John Adams

John Adams


The Dork Report cel­e­brates Inde­pen­dence Day 2008 in a New York City Star­bucks, tap­ping out a review of the HBO minis­eries John Adams. Believe it or not, the tim­ing is acci­den­tal, but July 4th has proven to be an aus­pi­cious date in Amer­i­can His­to­ry. On-and-off-again friends and foes Thomas Jef­fer­son and John Adams both died on the same date, exact­ly 50 years after the rat­i­fi­ca­tion of what they called The Dec­la­ra­tion of Inde­pen­den­cy. The tale sounds too good to be true, and yet it is.

HBO is back on its game at last, after a peri­od of appar­ent dor­man­cy fol­low­ing the nat­ur­al con­clu­sion of flag­ship orig­i­nal pro­grams Sex and the City and The Sopra­nos, the pre­ma­ture can­cel­la­tion of Dead­wood and Rome, and the crim­i­nal abbre­vi­a­tion of the final sea­son of The Best Tele­vi­sion Show Ever Made (some­times referred to as The Wire). Fine­ly pedi­greed, this lav­ish, over sev­en-hour minis­eries by his­to­ry buff Tom Han­ks’ pro­duc­tion com­pa­ny Play­tone is based on the biog­ra­phy by David McCul­lough. How­ev­er, it fails to reach the epic pro­fun­di­ty of The Wire and Dead­wood, which in the opin­ion of this Dork Reporter, pos­si­bly have more to say about the true nature of the Amer­i­ca we have actu­al­ly inher­it­ed from Adams and his con­tem­po­raries.

John AdamsAmerica’s sec­ond first cou­ple

This Dork Reporter does not con­sid­er him­self a patri­ot, and is not espe­cial­ly moved by sto­ries of ear­ly Amer­i­can his­to­ry. How­ev­er, the drama­ti­za­tion of these leg­endary events and the char­ac­ter­i­za­tion of dusty old Amer­i­can heroes were intrigu­ing enough to make me con­sid­er pick­ing up a copy of McCullough’s tome. The adult life of John Adams encom­passed such ele­men­tary school social stud­ies touch­stones as the Rev­o­lu­tion­ary War, the Dec­la­ra­tion of Inde­pen­dence, and the Con­sti­tu­tion. In short, Adams was not only present dur­ing many of the key points in ear­ly Amer­i­can his­to­ry, but a cru­cial par­tic­i­pant. Nev­er­the­less, his­to­ry has cho­sen oth­er heroes. As Adams was a states­man and not a mil­i­tary man, and indeed spent most of the Rev­o­lu­tion­ary War on a frus­trat­ing mis­sion abroad in Europe, we don’t see reen­act­ments of such key events as the Boston Tea Par­ty, which one might have expect­ed of a lav­ish big-bud­get HBO pro­duc­tion. It makes sense, but there is unin­ten­tion­al com­e­dy when a char­ac­ter remarks “Boy, how ’bout that Boston Tea Par­ty last night, huh?” (OK, I admit I’m para­phras­ing, but the effect is the same.)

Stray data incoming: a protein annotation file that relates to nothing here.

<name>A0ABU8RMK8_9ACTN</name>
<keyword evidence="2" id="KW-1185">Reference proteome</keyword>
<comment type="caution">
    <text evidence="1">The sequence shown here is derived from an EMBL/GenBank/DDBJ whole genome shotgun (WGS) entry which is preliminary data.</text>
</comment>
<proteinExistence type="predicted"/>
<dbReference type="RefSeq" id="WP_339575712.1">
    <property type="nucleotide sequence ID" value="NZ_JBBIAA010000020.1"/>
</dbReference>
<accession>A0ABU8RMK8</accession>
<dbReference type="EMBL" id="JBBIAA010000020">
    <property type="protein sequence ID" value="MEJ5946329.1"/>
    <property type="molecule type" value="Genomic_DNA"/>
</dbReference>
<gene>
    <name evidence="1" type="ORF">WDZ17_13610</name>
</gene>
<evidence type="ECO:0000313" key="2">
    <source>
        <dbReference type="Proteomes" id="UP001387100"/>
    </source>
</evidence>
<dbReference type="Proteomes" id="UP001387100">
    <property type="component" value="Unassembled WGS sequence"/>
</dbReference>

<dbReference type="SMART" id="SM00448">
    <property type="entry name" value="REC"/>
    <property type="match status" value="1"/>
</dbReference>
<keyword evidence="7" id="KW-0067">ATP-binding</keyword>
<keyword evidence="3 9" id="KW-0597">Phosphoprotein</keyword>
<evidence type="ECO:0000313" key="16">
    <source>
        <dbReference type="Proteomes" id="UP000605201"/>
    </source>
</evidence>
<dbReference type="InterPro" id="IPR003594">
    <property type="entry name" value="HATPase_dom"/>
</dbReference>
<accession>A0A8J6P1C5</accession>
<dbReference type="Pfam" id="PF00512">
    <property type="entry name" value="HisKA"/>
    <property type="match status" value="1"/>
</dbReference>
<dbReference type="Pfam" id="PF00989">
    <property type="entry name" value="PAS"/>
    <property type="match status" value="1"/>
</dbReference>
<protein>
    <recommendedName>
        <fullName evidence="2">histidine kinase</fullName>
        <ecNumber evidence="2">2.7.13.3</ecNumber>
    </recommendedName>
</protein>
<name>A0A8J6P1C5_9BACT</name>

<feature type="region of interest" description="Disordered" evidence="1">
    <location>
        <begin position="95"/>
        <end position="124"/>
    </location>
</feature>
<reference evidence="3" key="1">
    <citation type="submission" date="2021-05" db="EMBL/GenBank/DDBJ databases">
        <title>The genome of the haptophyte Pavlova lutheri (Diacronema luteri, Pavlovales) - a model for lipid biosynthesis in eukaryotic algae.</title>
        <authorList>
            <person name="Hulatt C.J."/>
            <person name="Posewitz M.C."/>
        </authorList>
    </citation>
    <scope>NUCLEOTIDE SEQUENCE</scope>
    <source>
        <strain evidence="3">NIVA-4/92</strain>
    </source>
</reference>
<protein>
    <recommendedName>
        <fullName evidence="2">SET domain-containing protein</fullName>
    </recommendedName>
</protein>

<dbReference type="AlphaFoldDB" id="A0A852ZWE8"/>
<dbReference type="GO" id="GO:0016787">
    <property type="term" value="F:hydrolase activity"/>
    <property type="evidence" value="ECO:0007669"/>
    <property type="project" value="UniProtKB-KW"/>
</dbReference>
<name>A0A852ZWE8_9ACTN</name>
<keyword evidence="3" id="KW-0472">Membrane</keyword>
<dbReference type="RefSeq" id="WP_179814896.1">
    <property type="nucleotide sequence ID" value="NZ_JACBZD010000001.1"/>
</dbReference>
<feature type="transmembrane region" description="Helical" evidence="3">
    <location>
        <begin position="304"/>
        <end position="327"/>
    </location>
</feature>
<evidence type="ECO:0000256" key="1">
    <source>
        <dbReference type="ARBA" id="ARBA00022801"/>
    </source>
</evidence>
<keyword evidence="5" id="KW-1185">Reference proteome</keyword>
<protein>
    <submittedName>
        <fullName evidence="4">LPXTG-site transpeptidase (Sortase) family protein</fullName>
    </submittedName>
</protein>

After the Rev­o­lu­tion­ary War (waged in part by “god­less Hes­s­ian mer­ce­nar­ies,” includ­ing one of my ances­tors, Johannes Schwalm), Adams returned to the States Unit­ed only to be turned right back around for his appoint­ment to the impos­si­ble, thank­less job of ambas­sador to for­mer mor­tal ene­my Great Britain. There’s a bril­liant­ly tense scene in which Adams meets the slight­ly odd but clear­ly seething King George III for the first time. When Adams final­ly came home for good, he suf­fered per­sis­tent crit­i­cism at hav­ing been safe and cod­dled in Europe through­out the tur­moil at home (it also seems his weight was a favorite talk­ing point of the news­pa­pers). But the minis­eries makes clear that the biggest sac­ri­fice made for his duty was the effects of his absence on his fam­i­ly. He los­es a son to alco­holism and a son-in-law to naïve invest­ments, but on the oth­er hand, his son John Quin­cy Adams suc­ceed­ed him as the sixth pres­i­dent.

John AdamsIf I had a dol­lar…

As the sec­ond pres­i­dent of the States Unit­ed, Adams and his veep Jef­fer­son both had the same aims: avoid war between France and Eng­land at all costs. Adams was stuck in the pecu­liar­ly iron­ic posi­tion of hav­ing a truce with Britain and antipa­thy with France, the exact oppo­site of the nation’s sit­u­a­tion dur­ing the Rev­o­lu­tion­ary War. His admin­is­tra­tion grap­pled for the first time with many issues that still res­onate today, includ­ing the con­cepts of free­dom of speech, a delib­er­ate nation­al deficit (as espoused by Alexan­der Hamil­ton), and so-called “ene­my com­bat­ants” (which were, at the time, specif­i­cal­ly under­stood to be French refugees sus­pect­ed of remain­ing loy­al to an ene­my monar­chy). Adams reluc­tant­ly sup­port­ed the Alien and Sedi­tion Acts, not because he believed in them (he didn’t) but that he nobly felt it was his duty to stand behind the wish­es of the people’s rep­re­sen­ta­tives in Con­gress. Dur­ing his admin­is­tra­tion, he and Abi­gail moved into the par­tial­ly com­plet­ed White House, which is shown to have been built by slaves. This Dork Reporter should per­haps not have been sur­prised by this rev­e­la­tion, and yet he was.